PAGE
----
Fiction | Pandit Hindutva Or: How I Learned to Start Lynching and Love the Beef(not!) Cow – Ayan De

Speculative fiction meets dystopian musings, as Ayan De explores a violent world that shares plenty with our current existence, Lynching, right-wing convictions, and the indoctrination of a young boy provide fodder for visualizing a scary new world. De plays havoc with linear time, challenging the reader to follow a chaotic timeline that perfectly characterizes a cruel, messy society. When cloning technology meets fanatical politics, a magnificent story is born. So are terrifying possibilities. – Shreya, The Bombay Review

Note: This piece was written in April, 2019, and Ayan De, is a pen name.

Three years into the future, I will watch a pirated copy of a film about the man-with-no-name and discover the cowboys of the Middle American Old West; until then, I shall remain a true saffron Cow-Boy. 

I joined my local chapter of the Youth Swayamsevak Corps five years ago, mostly because, as I will be told once I become a father, my parents wanted to delegate the responsibility of enlisting me in various activities to a single umbrella organization. They were not wrong in doing so. I could either have played football on a grassier field across the city, or I could have attended an art class in the interim two hours spent in the traffic–even the ten-year-old-me understood the economics of the situation.

We went camping in the Shri Narendra Modi National Park three years ago. An old man with a white, boxed beard and potbelly had addressed us at the YSC centre before we got on the bus. He spoke mostly in Hindi, but always referred to the country as “The Republic of Hindustan.” He told us that Hindustan belonged to the public, and that we were its future; I recalled this yesterday, prior to a “special meeting” in the basement of the centre.

He exuded passion. We, boredom. A chaperone had introduced him as the founder of the YSC, here on his occasional visit; I will come to think of it as an attempt at sowing an idea in our minds before a night spent in the wild, undisturbed by influences he deemed inappropriate.

A century-and-quarter have passed since Hindustan began rebuilding itself after it gained independence from the British, yet, as we will be told in the next week’s “special meeting,” it still carries today the burdens of the colonial past–poverty, illiteracy, Muslims, and the like. And that we, the future, will need to find the solution.

Fifty-two years after next Diwali, I will be diagnosed with dementia. To keep my memories intact, my sons will sponsor an implant that will retroactively store and let me let me flip through my memories like flipping through my grandmother’s childhood photo album compiled by her mother. I will agree only because it will allow me to remember my wife. She will have passed away two years prior.

I promised a friend last week that I would accompany him to yesterday’s “special meeting about the country’s history for the ‘big boys.’” My parents had no problem with a history lesson at YSC. Three months from now, I will call it the stupidest thing I had ever done. Tomorrow, I will wake up with a newfound sense of pride.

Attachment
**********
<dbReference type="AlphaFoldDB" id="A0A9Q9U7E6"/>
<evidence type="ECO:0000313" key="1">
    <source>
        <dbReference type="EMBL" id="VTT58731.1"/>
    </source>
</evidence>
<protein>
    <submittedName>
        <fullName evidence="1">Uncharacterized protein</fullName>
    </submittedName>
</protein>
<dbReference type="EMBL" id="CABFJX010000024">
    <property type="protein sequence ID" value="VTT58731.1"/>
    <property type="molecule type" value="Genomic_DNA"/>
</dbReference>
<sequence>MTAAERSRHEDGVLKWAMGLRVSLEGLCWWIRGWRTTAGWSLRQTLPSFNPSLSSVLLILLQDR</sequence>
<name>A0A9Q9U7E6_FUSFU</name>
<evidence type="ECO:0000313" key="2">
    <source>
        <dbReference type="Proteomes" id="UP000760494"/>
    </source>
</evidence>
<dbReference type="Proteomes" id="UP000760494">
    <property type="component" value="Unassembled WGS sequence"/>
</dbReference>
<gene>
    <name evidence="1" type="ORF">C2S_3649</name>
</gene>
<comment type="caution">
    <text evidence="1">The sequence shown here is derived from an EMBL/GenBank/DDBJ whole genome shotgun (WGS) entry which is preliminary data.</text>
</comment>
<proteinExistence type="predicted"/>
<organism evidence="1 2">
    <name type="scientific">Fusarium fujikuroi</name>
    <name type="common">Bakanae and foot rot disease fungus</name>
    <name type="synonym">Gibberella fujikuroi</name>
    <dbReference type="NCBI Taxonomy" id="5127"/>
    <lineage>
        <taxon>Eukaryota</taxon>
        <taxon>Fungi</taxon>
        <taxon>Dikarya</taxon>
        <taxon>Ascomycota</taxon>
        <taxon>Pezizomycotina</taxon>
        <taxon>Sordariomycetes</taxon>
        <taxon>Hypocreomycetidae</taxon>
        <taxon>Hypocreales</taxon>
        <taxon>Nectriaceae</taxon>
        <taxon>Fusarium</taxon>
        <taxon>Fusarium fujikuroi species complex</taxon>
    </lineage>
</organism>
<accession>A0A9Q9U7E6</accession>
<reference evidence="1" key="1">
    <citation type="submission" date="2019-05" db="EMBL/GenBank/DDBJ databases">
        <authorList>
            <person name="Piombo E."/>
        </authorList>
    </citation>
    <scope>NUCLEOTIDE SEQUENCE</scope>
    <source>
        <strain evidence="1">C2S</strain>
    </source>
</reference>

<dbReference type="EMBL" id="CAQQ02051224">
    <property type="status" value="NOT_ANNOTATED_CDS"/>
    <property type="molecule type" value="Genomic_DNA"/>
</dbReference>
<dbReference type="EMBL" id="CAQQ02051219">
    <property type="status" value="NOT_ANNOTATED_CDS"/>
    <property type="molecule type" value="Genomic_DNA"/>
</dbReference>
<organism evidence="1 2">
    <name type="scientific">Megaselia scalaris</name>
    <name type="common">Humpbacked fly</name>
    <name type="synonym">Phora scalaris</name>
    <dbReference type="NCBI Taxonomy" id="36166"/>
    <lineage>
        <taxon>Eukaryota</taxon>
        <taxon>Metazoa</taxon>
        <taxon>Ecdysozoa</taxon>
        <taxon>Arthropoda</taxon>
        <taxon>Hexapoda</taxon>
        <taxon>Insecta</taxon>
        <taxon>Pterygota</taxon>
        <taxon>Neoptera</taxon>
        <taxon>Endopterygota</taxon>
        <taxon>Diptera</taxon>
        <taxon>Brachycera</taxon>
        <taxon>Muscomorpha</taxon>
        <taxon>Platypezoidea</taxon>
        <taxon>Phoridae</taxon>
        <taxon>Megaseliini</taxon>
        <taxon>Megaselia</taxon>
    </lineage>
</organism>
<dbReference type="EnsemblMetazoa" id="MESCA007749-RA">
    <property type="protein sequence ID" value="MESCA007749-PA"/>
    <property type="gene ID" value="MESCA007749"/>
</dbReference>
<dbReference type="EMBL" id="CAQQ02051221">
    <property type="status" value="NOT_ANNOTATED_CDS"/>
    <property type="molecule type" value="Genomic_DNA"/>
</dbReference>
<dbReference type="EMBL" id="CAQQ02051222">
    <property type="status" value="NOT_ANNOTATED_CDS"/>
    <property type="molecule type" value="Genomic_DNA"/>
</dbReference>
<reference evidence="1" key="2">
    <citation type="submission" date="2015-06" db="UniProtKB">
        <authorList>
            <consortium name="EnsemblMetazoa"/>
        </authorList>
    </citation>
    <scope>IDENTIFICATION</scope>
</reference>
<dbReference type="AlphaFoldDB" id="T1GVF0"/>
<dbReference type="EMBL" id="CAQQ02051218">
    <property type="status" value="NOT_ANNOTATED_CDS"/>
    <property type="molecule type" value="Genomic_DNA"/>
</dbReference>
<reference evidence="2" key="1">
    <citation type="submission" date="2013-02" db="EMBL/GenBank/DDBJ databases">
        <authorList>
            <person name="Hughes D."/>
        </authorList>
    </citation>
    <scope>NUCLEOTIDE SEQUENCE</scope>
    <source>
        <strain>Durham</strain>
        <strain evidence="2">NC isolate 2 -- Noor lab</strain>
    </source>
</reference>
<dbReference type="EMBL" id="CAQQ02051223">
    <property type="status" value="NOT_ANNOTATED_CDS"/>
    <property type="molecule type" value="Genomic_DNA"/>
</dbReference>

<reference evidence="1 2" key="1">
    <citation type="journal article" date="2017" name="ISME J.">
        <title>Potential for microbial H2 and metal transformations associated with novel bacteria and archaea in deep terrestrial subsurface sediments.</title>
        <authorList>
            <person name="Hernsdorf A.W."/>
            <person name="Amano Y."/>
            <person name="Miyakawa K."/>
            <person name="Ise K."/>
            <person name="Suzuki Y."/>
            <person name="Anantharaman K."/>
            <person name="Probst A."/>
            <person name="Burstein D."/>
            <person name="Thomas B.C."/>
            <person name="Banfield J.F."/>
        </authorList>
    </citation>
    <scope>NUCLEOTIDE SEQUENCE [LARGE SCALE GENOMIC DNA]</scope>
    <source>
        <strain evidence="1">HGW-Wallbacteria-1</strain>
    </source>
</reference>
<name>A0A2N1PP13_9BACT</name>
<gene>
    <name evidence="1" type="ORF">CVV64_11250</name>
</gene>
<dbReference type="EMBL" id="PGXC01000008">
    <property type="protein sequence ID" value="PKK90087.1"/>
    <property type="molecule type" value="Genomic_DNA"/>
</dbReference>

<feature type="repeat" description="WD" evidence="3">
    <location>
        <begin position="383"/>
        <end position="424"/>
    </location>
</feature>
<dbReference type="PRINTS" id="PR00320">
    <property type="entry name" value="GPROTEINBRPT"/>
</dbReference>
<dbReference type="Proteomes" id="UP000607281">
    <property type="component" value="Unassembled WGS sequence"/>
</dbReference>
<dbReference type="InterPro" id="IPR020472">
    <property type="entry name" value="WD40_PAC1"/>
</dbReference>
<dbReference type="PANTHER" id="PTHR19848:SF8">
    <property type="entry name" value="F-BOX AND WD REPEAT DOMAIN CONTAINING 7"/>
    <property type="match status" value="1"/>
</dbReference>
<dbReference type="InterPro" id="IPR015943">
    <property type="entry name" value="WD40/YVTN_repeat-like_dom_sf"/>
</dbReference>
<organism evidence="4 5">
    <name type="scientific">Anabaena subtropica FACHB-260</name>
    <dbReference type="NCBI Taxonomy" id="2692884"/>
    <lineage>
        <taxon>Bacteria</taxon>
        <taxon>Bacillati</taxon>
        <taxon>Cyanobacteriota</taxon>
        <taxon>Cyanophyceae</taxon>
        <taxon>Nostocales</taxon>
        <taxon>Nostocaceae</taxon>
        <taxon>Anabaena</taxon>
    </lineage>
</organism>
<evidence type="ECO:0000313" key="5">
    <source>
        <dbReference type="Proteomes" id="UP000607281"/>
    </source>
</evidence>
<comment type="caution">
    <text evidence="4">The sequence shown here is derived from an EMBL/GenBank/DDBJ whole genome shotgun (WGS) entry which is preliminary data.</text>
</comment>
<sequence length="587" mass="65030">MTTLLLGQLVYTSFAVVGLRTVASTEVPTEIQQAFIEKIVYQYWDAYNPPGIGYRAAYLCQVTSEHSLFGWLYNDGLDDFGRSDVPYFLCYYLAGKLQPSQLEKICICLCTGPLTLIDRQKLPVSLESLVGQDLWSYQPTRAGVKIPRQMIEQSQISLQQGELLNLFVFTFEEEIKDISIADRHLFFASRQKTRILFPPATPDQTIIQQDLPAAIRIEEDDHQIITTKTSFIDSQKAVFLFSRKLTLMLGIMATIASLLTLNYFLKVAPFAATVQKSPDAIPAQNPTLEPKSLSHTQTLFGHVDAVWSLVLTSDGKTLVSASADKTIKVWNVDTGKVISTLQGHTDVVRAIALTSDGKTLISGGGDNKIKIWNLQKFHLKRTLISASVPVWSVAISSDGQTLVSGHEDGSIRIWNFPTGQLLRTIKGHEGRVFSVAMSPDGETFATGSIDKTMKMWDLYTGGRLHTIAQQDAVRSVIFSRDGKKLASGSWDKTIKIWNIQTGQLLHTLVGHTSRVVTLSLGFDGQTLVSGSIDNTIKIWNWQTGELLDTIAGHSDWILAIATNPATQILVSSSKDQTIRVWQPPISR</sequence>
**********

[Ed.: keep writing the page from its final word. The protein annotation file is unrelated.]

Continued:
A fortnight after the previous Independence Day, a car bomb exploded outside Siddhi Vinayak Temple, killing forty-two people. Charred beef was found along the interior remains of the vehicle, but only after twelve years will the public be informed of the traces of hog fat used in the primer, through a leaked forensic report.

Seven summers have passed since the pure-clone of Narendra Modi reached his adulthood. His genes were sequenced from a strand of hair preserved in the National Museum, New Delhi. The embryo, as I will learn in Biology, was synthesised in a lab and later placed in the womb of an anonymous virgin surrogate. Some criticized this exact process to be offensive to its biblical parallels. Some have argued about the philosophical and ethical implications. Most were just happy that there will finally be another great leader.

Today, Modi II is the country’s youngest Prime Minister. In his campaign to be re-elected, he made promises that he could not keep–some exactly the same as his progenitor kept making during his four successive terms. His critics blamed these hollow promises for frustrating the groups waiting for benefits, leading them to bombing the temple. I will be told in the third “special meeting” next month that a radical Islamic group in its nascent years was responsible, having claimed their credit in a private message to Modi II and had the public found out Muslims were responsible, there would be riots.

Protests twenty-eight years ago led to a ban on the government cloning a figure from the past to gain political favour in the future. Fifty years later, the ruling party will use a similar procedure to produce an heir to a kindling dynasty, but this time using a separate ovum–an elegant leap through a loophole hidden in the vague language of the law. The donor will request to be paid an undisclosed “negative amount.”

The Neo-Modi dynasty will thrive in the right, at least until moments after I will look at my five grandchildren for the last time. I will be proud of all of them, and will hope that the twins don’t mind me confusing them for each other.

In that moment, I will look back to my wife closing her eyes for the last time. She will look peaceful. I will ask for the kids to be ushered back outside. I will not want them to remember me as a distraught old man, worrying that I am not as peaceful in the arms of death as my wife was.